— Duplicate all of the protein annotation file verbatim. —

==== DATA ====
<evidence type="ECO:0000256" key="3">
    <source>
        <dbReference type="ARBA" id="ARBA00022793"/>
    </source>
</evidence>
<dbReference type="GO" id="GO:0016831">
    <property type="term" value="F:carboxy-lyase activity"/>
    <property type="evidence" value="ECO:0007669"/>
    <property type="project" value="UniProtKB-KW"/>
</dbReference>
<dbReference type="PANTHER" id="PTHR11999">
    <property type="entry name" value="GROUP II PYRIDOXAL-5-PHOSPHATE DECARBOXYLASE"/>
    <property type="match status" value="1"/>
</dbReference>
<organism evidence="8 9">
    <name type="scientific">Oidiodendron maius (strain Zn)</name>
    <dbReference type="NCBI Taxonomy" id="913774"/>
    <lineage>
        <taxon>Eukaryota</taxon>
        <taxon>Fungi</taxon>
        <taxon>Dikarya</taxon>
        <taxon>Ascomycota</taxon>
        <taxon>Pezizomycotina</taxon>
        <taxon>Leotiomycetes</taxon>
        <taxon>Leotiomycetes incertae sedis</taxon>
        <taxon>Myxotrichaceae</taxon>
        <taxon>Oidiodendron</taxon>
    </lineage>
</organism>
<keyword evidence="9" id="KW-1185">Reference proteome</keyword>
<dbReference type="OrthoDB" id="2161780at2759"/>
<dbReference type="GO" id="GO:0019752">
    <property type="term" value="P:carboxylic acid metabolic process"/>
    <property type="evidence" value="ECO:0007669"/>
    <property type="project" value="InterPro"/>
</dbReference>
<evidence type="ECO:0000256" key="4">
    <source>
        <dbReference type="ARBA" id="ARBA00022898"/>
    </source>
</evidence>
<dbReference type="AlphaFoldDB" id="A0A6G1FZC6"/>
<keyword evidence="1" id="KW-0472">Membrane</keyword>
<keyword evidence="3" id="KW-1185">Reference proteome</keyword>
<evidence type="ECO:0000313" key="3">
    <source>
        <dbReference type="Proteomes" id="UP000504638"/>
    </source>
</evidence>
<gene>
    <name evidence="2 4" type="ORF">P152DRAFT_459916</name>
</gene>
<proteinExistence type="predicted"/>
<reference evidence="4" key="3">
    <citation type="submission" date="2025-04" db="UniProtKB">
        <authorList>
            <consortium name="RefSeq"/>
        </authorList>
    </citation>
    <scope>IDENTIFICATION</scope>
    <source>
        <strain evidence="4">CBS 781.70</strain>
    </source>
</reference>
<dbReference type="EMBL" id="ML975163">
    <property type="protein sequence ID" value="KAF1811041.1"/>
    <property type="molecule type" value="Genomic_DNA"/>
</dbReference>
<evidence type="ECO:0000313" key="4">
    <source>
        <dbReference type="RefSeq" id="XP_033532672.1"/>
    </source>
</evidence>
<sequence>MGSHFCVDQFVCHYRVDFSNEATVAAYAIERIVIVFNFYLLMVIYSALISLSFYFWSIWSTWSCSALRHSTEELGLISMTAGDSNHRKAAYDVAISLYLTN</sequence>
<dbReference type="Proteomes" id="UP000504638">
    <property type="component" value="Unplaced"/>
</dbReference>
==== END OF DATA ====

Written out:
<evidence type="ECO:0000256" key="3">
    <source>
        <dbReference type="ARBA" id="ARBA00022793"/>
    </source>
</evidence>
<dbReference type="GO" id="GO:0016831">
    <property type="term" value="F:carboxy-lyase activity"/>
    <property type="evidence" value="ECO:0007669"/>
    <property type="project" value="UniProtKB-KW"/>
</dbReference>
<dbReference type="PANTHER" id="PTHR11999">
    <property type="entry name" value="GROUP II PYRIDOXAL-5-PHOSPHATE DECARBOXYLASE"/>
    <property type="match status" value="1"/>
</dbReference>
<organism evidence="8 9">
    <name type="scientific">Oidiodendron maius (strain Zn)</name>
    <dbReference type="NCBI Taxonomy" id="913774"/>
    <lineage>
        <taxon>Eukaryota</taxon>
        <taxon>Fungi</taxon>
        <taxon>Dikarya</taxon>
        <taxon>Ascomycota</taxon>
        <taxon>Pezizomycotina</taxon>
        <taxon>Leotiomycetes</taxon>
        <taxon>Leotiomycetes incertae sedis</taxon>
        <taxon>Myxotrichaceae</taxon>
        <taxon>Oidiodendron</taxon>
    </lineage>
</organism>
<keyword evidence="9" id="KW-1185">Reference proteome</keyword>
<dbReference type="OrthoDB" id="2161780at2759"/>
<dbReference type="GO" id="GO:0019752">
    <property type="term" value="P:carboxylic acid metabolic process"/>
    <property type="evidence" value="ECO:0007669"/>
    <property type="project" value="InterPro"/>
</dbReference>
<evidence type="ECO:0000256" key="4">
    <source>
        <dbReference type="ARBA" id="ARBA00022898"/>
    </source>
</evidence>
<dbReference type="AlphaFoldDB" id="A0A6G1FZC6"/>
<keyword evidence="1" id="KW-0472">Membrane</keyword>
<keyword evidence="3" id="KW-1185">Reference proteome</keyword>
<evidence type="ECO:0000313" key="3">
    <source>
        <dbReference type="Proteomes" id="UP000504638"/>
    </source>
</evidence>
<gene>
    <name evidence="2 4" type="ORF">P152DRAFT_459916</name>
</gene>
<proteinExistence type="predicted"/>
<reference evidence="4" key="3">
    <citation type="submission" date="2025-04" db="UniProtKB">
        <authorList>
            <consortium name="RefSeq"/>
        </authorList>
    </citation>
    <scope>IDENTIFICATION</scope>
    <source>
        <strain evidence="4">CBS 781.70</strain>
    </source>
</reference>
<dbReference type="EMBL" id="ML975163">
    <property type="protein sequence ID" value="KAF1811041.1"/>
    <property type="molecule type" value="Genomic_DNA"/>
</dbReference>
<evidence type="ECO:0000313" key="4">
    <source>
        <dbReference type="RefSeq" id="XP_033532672.1"/>
    </source>
</evidence>
<sequence>MGSHFCVDQFVCHYRVDFSNEATVAAYAIERIVIVFNFYLLMVIYSALISLSFYFWSIWSTWSCSALRHSTEELGLISMTAGDSNHRKAAYDVAISLYLTN</sequence>
<dbReference type="Proteomes" id="UP000504638">
    <property type="component" value="Unplaced"/>
</dbReference>